The Latino Action Network is a grassroots organization composed of individuals and organizations that are committed to engaging in collective action at the local, state and national levels in order to advance the equitable inclusion of the diverse Latino communities in all aspects of United States society.

Monday, March 29, 2010

Latino Action Network Critical of Governor Christie’s Budget Choices

Latino Action Network Critical of

Governor Christie’s Budget Choices

No Sharing of Sacrifice; Poor and Middle Class

Shoulder the Burden

For Immediate Release: March 29, 2010

Frank Argote-Freyre, Interim Chair – 908-670-0552

Daniel Santo Pietro, Steering Committee Member – 732-496-9628

The Latino Action Network [LAN] today denounced the budget choices made by Governor Chris Christie in developing his 2010-2011 budget because of his emphasis on cutting programs effecting the poor and middle class and his failure to call for any sacrifice from the wealthiest members of the New Jersey community.

The LAN is dissecting the New Jersey budget presented by Governor Christie and plans to issue a short policy paper on the subject in the next few weeks. An initial review of the budget finds numerous objectionable policy decisions that adversely impact the poor and middle class.

Below is a list of some of the most undesirable budget policy decisions:

*** The elimination of 11,700 legal immigrant adults from FamilyCare programs. As far as can be determined there are no efforts to find alternate treatment plans for those suffering from chronic illnesses. They will simply be jettisoned from the program without any concern about their future. This cut will commence as of April 1 and is kept in place in the coming budget year. The Governor’s budget also freezes enrollment for all adults. The family income of those effected ranges between $18,000 and $36,000.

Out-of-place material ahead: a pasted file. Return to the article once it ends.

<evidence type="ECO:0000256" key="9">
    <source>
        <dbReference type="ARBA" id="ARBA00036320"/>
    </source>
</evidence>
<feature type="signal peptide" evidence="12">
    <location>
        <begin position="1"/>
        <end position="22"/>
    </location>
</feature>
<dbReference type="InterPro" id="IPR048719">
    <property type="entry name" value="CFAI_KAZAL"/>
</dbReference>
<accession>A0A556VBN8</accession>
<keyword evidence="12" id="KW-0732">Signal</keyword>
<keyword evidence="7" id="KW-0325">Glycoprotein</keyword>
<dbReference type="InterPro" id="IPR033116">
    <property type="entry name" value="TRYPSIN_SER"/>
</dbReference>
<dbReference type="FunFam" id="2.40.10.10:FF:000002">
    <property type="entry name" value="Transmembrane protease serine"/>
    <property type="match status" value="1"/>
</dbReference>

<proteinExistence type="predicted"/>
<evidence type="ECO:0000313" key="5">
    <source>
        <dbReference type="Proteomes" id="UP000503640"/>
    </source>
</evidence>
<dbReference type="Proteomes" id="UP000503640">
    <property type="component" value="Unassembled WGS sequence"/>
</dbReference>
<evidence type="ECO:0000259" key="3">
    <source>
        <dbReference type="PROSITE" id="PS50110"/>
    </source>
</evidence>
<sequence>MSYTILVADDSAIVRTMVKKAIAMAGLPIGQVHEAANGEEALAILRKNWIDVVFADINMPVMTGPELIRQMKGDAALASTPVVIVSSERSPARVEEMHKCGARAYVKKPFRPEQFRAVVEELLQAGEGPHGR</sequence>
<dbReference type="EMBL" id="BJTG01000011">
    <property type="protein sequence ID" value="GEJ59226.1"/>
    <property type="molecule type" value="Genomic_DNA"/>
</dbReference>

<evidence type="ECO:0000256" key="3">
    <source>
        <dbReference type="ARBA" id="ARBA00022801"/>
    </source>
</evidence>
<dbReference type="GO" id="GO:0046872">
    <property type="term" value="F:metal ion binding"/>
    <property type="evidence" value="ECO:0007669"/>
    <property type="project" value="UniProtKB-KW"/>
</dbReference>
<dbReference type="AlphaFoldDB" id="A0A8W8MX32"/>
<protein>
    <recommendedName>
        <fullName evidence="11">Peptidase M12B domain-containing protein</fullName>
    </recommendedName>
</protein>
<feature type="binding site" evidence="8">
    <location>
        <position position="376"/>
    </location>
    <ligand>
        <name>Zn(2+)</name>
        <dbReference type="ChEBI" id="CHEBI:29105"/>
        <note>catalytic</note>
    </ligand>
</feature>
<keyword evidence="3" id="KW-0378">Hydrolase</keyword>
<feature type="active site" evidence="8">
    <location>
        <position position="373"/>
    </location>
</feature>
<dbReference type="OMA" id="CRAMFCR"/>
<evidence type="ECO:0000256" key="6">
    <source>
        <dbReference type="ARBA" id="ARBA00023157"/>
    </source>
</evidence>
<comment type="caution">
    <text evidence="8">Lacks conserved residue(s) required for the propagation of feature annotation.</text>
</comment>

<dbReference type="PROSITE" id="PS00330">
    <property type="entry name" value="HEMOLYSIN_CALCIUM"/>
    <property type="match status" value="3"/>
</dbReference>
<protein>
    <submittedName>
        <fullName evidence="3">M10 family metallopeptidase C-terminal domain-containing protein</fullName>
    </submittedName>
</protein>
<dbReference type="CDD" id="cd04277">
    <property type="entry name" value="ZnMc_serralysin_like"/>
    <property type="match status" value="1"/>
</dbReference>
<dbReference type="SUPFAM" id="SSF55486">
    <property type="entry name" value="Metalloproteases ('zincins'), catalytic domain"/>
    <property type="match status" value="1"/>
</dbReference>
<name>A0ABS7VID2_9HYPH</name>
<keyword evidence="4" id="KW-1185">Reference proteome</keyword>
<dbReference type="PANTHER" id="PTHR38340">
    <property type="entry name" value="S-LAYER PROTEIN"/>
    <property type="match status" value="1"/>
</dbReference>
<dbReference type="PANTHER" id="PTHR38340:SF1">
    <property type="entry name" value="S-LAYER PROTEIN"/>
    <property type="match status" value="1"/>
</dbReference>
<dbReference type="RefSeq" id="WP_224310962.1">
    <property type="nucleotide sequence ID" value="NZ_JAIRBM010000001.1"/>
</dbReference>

*** The elimination of the Center for Hispanic Policy Research and Development. The Governor’s program eliminates the $3.6 million in funding for the Center that has existed since 1975. These funds help maintain social service agencies across New Jersey and several of these agencies will most likely close as a result of these cuts. This is also a reversal of a campaign pledge by Candidate Christie to keep the Center open. The Center co-funded with the Division of Youth and Family Services extensive family strengthening programs that annually assist 300,000 mostly Hispanic low-income families a year resolve problems before they threaten the stability of families. An additional $3 to $4 million in matching funds from a variety of sources will be lost as a result of the governor’s decision.

*** The Department of Children and Families was cut by $4.59 million that go to help families in crisis to resolve housing, employment and health care issues. These programs offer bilingual, bicultural assistance to a population that will not find similar alternative services in their communities.